More than 5,000 complaints made against Met's riot squad but only tiny proportion upheld

More than 5,000 complaints have been made against Scotland Yard's riot squad, mostly for 'oppressive behaviour', it emerged today.

But only nine - less than 0.18% - were 'substantiated' or upheld after an investigation by the force's complaints department.

Details of all allegations lodged against the Metropolitan Police Service's territorial support group (TSG) were released under the Freedom of Information Act and revealed the TSG has been subject of 5,241 complaints since August 2005.

Ian Tomlinson

More than 5,000 complaints have been made about the Metropolitan Police's territorial support group, including the alleged brutality against Ian Tomlinson, 47, during April's G20 protests

They include 376 allegations of discrimination and 977 complaints of 'incivility'.

More than 1,100 of the allegations concerned what members of the public believed were 'failures in duty'.

By far the largest number of complaints - 2,280 - were categorised as 'oppressive behaviour'.

Figures obtained by the Guardian showed that more than 2,000 of the complaints were 'unsubstantiated' by the force's department for professional standards, while the rest were resolved at the police station, dismissed, discontinued or dealt with in other ways.

It has led to criticism that TSG officers, who respond to outbreaks of disorder in London, were 'practically immune' from complaints.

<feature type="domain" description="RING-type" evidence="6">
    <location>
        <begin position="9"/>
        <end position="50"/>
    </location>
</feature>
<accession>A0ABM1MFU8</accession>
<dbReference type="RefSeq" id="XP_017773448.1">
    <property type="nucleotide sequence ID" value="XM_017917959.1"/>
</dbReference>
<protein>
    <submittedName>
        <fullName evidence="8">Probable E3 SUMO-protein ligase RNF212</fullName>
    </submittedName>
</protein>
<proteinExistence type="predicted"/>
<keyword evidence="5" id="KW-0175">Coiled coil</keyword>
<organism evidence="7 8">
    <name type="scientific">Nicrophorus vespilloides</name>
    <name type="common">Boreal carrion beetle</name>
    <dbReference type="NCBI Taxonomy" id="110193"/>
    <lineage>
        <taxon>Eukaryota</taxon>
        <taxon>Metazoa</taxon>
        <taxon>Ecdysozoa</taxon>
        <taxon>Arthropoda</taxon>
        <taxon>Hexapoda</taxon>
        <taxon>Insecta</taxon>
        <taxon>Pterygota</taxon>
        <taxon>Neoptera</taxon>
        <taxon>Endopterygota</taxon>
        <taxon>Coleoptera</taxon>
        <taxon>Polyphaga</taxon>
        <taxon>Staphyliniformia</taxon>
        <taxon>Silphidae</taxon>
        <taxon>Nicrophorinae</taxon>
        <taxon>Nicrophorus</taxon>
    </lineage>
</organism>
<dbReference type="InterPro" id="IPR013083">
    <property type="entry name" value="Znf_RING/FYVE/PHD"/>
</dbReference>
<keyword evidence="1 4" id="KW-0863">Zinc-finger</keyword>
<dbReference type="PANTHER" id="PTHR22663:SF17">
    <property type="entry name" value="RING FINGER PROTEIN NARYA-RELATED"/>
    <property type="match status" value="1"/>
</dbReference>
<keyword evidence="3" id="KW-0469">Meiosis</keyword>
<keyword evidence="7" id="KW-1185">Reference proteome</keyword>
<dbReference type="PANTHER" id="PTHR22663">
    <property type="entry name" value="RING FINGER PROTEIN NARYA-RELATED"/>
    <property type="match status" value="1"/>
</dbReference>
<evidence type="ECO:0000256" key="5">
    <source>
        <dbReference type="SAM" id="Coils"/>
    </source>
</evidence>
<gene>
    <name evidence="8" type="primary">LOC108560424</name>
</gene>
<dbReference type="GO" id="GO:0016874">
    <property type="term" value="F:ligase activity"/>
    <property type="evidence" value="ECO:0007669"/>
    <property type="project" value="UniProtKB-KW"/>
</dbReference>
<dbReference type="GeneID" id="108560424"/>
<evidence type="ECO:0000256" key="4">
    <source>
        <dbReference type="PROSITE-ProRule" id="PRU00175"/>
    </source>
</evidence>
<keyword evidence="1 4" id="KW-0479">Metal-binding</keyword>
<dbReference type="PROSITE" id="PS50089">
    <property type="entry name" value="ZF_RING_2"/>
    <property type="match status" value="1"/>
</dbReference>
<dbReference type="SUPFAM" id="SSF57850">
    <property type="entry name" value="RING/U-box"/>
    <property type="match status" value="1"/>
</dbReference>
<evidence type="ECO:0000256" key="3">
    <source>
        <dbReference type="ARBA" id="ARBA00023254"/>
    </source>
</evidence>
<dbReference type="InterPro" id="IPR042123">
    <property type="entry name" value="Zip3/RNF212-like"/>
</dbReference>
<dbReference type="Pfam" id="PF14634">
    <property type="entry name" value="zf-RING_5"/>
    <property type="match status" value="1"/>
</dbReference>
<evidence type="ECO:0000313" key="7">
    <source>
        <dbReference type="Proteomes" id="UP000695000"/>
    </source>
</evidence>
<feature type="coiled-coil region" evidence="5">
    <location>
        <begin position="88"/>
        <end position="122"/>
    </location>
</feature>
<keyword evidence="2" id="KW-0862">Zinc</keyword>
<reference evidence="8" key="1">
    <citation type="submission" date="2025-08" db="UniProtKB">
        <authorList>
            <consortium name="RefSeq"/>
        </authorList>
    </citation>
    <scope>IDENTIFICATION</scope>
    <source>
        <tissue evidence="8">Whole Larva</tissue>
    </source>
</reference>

A Scotland Yard spokesman said the force treated allegations of misconduct by officers 'extremely seriously'.

Mark Jones

Pc Mark Jones has had 31 complaints lodged against him since 1993, but was cleared this week of assault

The TSG is under investigation for the most high-profile cases of alleged brutality at the G20 protests, including the death of Ian Tomlinson.

Earlier this week one of its officers was identified as being present at a 'serious, gratuitous and prolonged' attack on a Muslim man.

Pc Mark Jones, 42, was one of six officers present at an attack on Babar Ahmad, 34, who was allegedly punched, kicked, stamped on and strangled during his arrest at his home in Tooting, south London.

A former Royal Marine, Jones has had 31 complaints lodged against him since 1993.

Twenty-six were assault allegations, most lodged by black or Asian men, but none were substantiated.

He returned to duty on Wednesday after being cleared in another case of alleged racially aggravated assault.

Jenny Jones, a member of the Metropolitan Police Authority (MPA), the force's watchdog, said last night the figures revealed TSG officers were 'practically immune' from criticism in the force.

'The fact that less than 0.2% of complaints about the TSG succeed suggest its officers are protected within the Met to the extent that there is a culture of impunity.'

A Scotland Yard spokesman said that given the nature of the work of the TSG, officers often found themselves in 'confrontational policing situations'.

He said: 'They also work as a team and there are a number of circumstances where a whole team may be subject to a complaint.

'It is of note that of 5,241 allegations received from August 1 2005 to July 31 2009 only nine were substantiated.

'All Metropolitan Police Service employees are expected to behave professionally, ethically and with the utmost integrity at all times.

'Any incidence where the conduct of our staff is alleged to fall below the standards of behaviour expected is treated extremely seriously by the MPS.'

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